Friday, December 11, 2015

A Different Kind of Christmas

For many, Christmas is not the season it once was.   (Rendering: )


            Daniel departed like smoke the day after Thanksgiving at the beginning of the Christmas season, now seven years ago.   To anyone who has experienced particularly the sudden loss of a child of someone close, then you know.  We never simply "get over" life's cruelest losses.  We simply find a way to coexist and continue trudging along.

                     Particularly during the holiday season when the holiday music plays that I heard those seven years ago, I recall those first days and weeks without him.    There was no surprise greater than the sudden death of a child who was felt to be well and who had just had a clean physical.    But there were many other surprises afterward.  The first one is that a child who has died can have a perfectly normal autopsy at one of the county's best university medical centers.  Who knew that there are functional issues, particularly with the conduction system of the heart which don't necessarily show up on autopsy.  When such things happen, the detail of the passing, the position of the person, and details about the passing become important in the pathologist's best guess as to what happened.  Sometimes, learning all the things which didn't or couldn't have happened, is no help.  We wish to know what did.

                        Other surprises included the reactions of people we knew and our friends.   Our pediatrician, our allergist, and the cardiologist one of our other family members had were truly wonderful. The helicopter team from the University of Virginia who attended Daniel's code were highly professional and very kind. The sheriff's office was compassionate and professional. Their investigation was as respectful as was possible given the circumstances.   Surprises included the funeral home which handed me the bill for the funeral, two days after my child's death, just before the service. (What was wrong with afterward, or popping the bill in the mail ?)   Other surprises included some of the bizarre if not cruel things ministers of different faiths said in the intervening weeks.  Yes, it's true that a few of them were supportive.  However, am I asking too much for all of them to have some skill or training in bereavement ? After all, everyone dies, and all of us will experience the loss of someone we love in our lifetimes. Why is comforting someone in bereavement so difficult for ministers ?  Nurses navigate this, sometimes with more skill.     Most surprising were the responses of our friends and acquaintances.  Some people with whom we were acquainted, and in some cases that I did not necessary like much, were absolutely wonderful to us.  Anyone who knew the loss of a child or of a sibling went out of their way to send a kind word or to be available to us in some way in those first weeks.  Conversely, some of our closest friends at that time simply couldn't cope with the death of a child they knew, and we lost them forever.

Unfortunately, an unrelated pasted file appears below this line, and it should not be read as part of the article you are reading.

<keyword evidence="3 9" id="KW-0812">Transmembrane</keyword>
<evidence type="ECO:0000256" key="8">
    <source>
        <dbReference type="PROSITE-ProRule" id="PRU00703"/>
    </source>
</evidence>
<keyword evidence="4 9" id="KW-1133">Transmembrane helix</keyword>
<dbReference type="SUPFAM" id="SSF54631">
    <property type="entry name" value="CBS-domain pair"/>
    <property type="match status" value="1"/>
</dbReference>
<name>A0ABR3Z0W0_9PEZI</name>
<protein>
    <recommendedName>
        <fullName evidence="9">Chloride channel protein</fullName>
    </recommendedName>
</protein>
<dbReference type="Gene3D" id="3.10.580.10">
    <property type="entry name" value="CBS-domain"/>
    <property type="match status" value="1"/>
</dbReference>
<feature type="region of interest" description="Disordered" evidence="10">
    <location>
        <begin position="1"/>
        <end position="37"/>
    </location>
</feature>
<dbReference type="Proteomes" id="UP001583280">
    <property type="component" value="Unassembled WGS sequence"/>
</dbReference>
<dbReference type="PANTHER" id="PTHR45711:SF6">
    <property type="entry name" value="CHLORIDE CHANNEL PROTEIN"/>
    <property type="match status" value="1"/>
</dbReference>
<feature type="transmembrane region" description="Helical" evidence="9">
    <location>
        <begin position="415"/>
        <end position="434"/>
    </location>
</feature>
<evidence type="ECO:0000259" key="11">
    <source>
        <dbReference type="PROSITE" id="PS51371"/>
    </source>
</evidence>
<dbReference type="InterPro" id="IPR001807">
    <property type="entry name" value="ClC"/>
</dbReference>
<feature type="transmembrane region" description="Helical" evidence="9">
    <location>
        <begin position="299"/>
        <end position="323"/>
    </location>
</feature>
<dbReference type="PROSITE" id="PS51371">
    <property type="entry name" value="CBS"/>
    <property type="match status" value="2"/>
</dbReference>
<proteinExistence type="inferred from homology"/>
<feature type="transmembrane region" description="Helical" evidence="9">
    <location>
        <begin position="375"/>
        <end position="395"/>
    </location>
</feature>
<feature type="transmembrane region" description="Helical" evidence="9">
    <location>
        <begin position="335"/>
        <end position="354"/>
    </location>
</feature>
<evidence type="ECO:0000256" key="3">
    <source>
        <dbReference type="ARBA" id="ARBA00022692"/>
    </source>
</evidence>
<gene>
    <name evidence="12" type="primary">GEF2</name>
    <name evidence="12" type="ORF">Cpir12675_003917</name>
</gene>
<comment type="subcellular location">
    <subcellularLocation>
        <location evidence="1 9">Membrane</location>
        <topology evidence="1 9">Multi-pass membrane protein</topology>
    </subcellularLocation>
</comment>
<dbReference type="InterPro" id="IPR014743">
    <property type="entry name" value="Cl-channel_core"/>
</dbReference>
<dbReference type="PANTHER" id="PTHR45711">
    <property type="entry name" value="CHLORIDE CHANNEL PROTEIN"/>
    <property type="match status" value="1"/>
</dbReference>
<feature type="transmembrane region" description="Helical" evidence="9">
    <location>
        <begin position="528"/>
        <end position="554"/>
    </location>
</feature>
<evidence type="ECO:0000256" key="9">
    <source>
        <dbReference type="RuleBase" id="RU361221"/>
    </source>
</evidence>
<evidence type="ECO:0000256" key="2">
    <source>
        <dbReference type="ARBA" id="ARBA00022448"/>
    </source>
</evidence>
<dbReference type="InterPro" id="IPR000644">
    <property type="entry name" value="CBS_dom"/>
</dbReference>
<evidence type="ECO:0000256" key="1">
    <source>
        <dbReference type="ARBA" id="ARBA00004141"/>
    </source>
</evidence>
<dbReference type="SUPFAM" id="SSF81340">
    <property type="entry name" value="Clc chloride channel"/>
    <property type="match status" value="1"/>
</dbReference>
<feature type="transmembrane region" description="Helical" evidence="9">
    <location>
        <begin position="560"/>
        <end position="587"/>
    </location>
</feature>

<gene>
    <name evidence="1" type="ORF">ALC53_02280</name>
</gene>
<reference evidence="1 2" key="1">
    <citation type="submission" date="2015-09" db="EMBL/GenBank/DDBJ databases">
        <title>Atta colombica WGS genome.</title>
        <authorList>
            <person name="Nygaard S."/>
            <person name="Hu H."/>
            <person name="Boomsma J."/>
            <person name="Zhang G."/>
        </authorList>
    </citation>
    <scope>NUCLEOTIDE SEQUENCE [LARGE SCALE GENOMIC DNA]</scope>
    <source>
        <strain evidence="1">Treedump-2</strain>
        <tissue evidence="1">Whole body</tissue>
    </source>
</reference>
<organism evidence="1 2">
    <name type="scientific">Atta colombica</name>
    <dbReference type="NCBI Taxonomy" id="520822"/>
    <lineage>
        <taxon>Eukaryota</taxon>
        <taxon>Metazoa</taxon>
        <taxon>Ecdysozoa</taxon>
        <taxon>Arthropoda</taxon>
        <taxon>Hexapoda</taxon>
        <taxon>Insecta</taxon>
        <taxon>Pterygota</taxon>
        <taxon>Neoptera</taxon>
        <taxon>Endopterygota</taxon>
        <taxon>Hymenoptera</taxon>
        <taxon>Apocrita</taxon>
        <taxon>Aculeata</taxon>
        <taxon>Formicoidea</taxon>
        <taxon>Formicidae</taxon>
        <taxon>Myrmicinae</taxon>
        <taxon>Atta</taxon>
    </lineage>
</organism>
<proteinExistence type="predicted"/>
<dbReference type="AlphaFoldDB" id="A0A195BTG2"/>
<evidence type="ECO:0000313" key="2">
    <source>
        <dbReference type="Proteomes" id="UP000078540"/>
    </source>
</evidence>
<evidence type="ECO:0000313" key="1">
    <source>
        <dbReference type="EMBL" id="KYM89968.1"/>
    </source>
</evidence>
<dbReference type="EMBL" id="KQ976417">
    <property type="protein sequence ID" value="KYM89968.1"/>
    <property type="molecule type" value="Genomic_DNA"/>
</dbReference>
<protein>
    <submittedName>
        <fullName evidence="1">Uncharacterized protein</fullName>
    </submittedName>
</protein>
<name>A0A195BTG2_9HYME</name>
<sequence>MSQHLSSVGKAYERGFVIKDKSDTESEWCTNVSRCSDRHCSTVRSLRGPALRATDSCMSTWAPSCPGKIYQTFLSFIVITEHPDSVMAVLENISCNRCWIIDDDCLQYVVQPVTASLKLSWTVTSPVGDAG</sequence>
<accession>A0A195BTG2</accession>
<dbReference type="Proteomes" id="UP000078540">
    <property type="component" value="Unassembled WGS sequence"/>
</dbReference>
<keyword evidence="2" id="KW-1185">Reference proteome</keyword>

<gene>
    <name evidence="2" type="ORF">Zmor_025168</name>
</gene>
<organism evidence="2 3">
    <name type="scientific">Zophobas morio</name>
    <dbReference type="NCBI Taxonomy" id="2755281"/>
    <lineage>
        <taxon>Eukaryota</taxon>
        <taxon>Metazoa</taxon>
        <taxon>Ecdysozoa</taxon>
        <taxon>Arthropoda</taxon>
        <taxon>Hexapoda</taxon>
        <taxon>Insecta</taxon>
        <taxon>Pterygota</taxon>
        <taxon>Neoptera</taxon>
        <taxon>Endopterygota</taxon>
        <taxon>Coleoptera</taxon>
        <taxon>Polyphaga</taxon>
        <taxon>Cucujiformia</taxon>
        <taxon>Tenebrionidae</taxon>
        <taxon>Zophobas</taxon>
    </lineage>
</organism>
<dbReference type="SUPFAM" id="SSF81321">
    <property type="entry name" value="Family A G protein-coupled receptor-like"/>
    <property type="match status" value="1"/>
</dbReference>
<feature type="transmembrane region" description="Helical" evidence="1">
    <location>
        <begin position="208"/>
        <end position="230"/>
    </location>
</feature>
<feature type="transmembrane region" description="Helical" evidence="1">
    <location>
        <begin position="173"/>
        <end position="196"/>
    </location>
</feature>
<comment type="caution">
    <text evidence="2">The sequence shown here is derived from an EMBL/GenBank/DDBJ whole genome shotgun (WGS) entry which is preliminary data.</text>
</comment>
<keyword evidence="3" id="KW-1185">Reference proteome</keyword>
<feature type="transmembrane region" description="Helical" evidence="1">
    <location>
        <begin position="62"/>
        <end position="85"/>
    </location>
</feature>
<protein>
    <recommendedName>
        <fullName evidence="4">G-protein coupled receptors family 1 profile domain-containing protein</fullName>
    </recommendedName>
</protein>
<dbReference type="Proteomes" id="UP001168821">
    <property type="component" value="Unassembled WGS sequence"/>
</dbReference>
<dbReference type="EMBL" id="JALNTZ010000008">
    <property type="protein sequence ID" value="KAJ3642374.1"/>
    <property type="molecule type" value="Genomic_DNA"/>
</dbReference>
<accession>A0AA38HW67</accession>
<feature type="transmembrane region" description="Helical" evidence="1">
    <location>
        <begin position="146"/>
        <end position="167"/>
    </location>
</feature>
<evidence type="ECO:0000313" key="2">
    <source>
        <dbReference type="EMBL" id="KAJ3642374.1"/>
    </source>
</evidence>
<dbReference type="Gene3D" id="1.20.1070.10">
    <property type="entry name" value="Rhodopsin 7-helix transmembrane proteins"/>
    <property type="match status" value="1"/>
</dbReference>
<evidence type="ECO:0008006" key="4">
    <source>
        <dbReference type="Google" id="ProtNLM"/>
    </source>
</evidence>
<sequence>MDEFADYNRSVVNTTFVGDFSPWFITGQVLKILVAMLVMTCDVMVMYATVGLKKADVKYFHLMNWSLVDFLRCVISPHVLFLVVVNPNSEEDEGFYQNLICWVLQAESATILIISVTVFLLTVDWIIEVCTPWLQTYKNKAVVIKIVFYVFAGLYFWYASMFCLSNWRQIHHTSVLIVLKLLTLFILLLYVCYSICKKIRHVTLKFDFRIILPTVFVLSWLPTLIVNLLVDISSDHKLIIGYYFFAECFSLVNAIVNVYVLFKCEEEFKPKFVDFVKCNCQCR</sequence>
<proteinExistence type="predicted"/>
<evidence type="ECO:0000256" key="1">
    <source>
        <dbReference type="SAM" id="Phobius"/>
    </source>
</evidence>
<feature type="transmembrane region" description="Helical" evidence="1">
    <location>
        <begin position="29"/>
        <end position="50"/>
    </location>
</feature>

We have an entirely new constellation of friends seven years later.  We do have friends we have known for thirty years who weathered Daniel's loss with us.  We also have friends we have acquired from that time or afterward. We also have a surprising number of friends who have lost children.

                          Remember as you navigate this holiday season that over time, most of us experience either an expected or a surprise passing during the Thanksgiving or Christmas season.  As you experience the joy of the season, please remember those families for whom the season is a bit harder.  For some of us, snow is seen as frozen tears, and cold days remind us of days huddled around the kitchen table eating casserole brought by a friend which tastes like our own tears, traced back to a day of loss.   Don't be afraid to include those who have endured a loss.  You can't fix it for them, but just the attempt to include them will help.

              Merry Christmas, my friends.

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